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Global sukuk market to slump in 2016 as oil prices stay low – S&P

Global sukuk market to slump in 2016 as oil prices stay low – S&P

Sukuk issuances are expected to fall by up to 20.6 per cent year-on-year in 2016

Global sukuk market will remain below ‘peak levels’ in 2016 after being pressured by low oil prices, a new report from ratings agency Standard & Poor showed.

Sukuk issuances are expected to fall by up to 20.6 per cent to reach between $50bn and $55bn this year. That’s down from $63bn in 2015 and $116.4bn in 2014.

“The correction started last year, mainly because the central bank of Malaysia (Bank Negara Malaysia) – the largest issuers of sukuk worldwide – stopped issuing,” S&P said.

“Excluding the BNM effect, sukuk issuance dropped by around 5 per cent in 2015 from 2014.”

S&P predicted that factors such as monetary policy developments in the United States and Europe, falling oil prices and sanctions being lifted on Iran could also impact the global sukuk market this year. It added that the monetary policies and a continuous spell of low oil prices could dry up liquidity in the local and international markets, in turn affecting issuances.

“We think that if oil prices remain weak, some governments of oil-exporting countries in the Gulf Cooperation Council and Malaysia may have no other choice than to reduce investment spending, resulting in lower financing needs and potentially lower issuances (conventional and Islamic),’ the report said.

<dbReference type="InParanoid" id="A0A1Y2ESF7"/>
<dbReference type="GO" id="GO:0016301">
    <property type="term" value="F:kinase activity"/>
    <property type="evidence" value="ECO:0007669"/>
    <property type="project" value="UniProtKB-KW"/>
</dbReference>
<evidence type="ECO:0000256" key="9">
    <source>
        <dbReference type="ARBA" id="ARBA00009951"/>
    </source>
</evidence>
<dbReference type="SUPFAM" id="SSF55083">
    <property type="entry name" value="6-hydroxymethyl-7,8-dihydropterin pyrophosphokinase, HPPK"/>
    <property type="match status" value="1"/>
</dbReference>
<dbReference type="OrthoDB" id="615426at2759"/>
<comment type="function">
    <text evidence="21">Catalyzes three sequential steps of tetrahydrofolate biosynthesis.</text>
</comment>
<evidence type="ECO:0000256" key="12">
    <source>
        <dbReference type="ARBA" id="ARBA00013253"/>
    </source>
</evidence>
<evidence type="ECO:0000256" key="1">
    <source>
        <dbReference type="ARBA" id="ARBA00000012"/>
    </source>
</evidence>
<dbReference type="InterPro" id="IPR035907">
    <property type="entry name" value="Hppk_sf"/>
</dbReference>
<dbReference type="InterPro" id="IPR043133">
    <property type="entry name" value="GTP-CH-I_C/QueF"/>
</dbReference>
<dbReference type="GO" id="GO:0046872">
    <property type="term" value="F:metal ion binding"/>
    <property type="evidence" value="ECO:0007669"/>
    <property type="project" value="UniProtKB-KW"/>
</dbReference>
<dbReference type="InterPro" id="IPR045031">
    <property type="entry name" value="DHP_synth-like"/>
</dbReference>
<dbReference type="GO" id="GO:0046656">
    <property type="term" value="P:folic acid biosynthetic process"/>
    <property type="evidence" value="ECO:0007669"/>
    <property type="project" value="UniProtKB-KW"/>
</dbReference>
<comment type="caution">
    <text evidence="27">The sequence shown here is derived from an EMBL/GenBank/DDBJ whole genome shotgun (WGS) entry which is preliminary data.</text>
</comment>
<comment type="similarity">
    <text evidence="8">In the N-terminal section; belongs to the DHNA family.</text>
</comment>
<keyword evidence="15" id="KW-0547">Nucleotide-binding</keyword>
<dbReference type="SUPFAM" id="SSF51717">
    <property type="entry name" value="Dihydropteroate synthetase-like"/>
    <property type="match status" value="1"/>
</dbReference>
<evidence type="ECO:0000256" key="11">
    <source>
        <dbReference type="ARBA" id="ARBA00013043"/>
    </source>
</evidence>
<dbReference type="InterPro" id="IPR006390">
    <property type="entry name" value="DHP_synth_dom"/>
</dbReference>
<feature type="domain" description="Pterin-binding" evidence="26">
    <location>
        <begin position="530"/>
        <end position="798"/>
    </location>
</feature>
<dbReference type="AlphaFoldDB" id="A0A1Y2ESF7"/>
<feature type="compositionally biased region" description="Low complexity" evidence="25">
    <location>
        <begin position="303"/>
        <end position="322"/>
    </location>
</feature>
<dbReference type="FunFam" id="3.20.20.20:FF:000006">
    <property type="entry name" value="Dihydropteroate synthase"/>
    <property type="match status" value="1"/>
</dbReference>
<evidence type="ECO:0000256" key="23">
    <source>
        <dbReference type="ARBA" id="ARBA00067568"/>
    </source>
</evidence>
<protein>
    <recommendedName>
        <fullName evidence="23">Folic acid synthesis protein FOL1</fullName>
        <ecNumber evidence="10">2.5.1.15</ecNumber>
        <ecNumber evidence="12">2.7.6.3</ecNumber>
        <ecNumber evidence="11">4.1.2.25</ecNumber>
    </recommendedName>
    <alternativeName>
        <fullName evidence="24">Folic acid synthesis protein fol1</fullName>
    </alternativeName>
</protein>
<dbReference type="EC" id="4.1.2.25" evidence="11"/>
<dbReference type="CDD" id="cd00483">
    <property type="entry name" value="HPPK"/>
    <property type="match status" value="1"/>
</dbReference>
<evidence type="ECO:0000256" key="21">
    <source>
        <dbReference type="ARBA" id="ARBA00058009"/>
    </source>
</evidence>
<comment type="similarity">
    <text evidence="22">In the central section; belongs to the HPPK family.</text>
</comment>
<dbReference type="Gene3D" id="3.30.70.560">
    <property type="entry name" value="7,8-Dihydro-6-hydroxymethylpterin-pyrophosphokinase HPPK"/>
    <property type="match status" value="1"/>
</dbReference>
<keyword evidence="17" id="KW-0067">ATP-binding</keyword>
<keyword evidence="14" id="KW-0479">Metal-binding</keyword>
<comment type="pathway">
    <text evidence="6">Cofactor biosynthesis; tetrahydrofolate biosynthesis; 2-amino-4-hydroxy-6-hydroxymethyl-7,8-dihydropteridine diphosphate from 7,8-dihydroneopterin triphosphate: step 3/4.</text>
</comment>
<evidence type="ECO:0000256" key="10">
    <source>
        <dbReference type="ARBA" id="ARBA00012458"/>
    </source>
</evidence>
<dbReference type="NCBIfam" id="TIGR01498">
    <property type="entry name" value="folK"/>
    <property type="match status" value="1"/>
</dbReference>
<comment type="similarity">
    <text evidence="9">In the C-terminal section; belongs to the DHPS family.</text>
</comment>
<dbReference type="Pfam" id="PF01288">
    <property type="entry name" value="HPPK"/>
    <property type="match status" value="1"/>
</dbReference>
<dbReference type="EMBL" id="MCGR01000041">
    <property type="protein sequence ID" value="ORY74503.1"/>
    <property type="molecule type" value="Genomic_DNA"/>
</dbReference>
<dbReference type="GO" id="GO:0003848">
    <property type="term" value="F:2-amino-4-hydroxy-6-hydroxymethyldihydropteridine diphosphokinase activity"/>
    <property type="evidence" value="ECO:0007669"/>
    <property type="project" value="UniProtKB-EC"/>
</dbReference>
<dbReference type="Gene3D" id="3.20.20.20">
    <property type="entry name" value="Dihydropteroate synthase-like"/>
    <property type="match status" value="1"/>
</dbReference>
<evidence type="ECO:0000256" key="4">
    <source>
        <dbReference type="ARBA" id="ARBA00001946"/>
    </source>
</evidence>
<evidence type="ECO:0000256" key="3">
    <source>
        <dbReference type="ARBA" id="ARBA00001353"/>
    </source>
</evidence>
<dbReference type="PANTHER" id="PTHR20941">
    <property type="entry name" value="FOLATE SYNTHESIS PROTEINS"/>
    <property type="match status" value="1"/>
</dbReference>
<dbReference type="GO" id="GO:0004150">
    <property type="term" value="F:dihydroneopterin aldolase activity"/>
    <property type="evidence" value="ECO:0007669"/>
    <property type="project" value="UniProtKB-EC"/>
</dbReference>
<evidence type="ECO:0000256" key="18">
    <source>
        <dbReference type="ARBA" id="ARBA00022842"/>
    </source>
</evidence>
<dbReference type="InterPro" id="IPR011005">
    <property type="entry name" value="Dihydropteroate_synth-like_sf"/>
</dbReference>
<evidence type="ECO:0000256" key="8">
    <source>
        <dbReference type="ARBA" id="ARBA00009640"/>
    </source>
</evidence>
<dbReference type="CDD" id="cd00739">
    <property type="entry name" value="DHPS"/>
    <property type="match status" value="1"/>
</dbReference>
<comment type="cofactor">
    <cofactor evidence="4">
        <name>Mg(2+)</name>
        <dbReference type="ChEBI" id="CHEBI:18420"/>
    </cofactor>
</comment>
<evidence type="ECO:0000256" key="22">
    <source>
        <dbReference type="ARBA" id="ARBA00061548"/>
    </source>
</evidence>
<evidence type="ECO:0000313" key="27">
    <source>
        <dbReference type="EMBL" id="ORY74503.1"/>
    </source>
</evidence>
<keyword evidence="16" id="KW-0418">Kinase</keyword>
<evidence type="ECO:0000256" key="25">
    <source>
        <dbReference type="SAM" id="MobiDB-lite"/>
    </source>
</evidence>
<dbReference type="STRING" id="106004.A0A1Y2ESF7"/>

“In addition, we think that several issuing countries might decide to go the conventional route, rather the Islamic route, because it is less complex.”

However the sukuk market could be boosted slightly by the European Central Bank’s programme of quantitative easing which could prompt some European investors to enter the sukuk market, the report said.

In addition, the global sukuk market could grow further if Iran ramps up spending on infrastructure projects after sanctions lift, S&P forecasted.

The industry could also gain strength from increasing interest from global financial institutions.

“Over the next few years, we believe the market will benefit from the greater involvement of traditional stakeholders such as the Islamic Development Bank Group, the Islamic Financial Services Board, the Accounting and Auditing Organization for Islamic Financial Institutions, and the International Islamic Financial Market as well as new ones like the International Monetary Fund.

“These institutions are now working on several projects to strengthen the foundations of the Islamic finance industry and prepare it for greater innovation and accelerated growth,” the report added.


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